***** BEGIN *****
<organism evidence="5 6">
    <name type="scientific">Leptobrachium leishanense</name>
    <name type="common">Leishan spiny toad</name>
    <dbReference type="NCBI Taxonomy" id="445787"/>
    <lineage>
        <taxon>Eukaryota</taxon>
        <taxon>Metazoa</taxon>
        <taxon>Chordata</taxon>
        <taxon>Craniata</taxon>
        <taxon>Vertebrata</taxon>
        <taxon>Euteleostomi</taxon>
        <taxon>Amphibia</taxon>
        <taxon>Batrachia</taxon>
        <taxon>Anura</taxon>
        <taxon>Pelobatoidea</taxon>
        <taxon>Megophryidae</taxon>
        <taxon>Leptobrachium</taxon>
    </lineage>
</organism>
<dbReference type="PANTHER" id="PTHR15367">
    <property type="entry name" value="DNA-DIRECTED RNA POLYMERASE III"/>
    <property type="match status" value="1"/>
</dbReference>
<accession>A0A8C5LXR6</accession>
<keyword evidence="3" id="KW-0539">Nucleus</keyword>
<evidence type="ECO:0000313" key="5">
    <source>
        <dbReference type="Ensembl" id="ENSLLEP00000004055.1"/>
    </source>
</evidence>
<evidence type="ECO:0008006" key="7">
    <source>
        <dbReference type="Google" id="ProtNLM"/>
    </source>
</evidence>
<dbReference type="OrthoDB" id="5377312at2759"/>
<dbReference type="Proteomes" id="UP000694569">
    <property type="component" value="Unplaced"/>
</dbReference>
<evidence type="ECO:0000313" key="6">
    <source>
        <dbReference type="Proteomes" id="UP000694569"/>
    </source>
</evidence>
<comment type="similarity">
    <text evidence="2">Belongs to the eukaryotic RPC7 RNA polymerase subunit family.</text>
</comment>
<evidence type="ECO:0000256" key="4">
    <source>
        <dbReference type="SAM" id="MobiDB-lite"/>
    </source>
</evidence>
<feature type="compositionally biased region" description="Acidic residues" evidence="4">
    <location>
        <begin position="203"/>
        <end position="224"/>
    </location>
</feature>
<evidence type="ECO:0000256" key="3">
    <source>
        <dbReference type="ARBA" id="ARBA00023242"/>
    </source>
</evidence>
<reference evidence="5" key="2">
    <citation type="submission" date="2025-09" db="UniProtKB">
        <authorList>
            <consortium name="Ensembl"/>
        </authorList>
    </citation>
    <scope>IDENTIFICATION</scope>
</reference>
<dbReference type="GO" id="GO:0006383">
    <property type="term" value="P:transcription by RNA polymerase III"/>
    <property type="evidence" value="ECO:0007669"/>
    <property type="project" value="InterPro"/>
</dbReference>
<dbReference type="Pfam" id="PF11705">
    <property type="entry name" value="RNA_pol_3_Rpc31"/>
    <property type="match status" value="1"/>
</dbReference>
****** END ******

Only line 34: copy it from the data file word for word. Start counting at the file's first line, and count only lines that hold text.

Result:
    </source>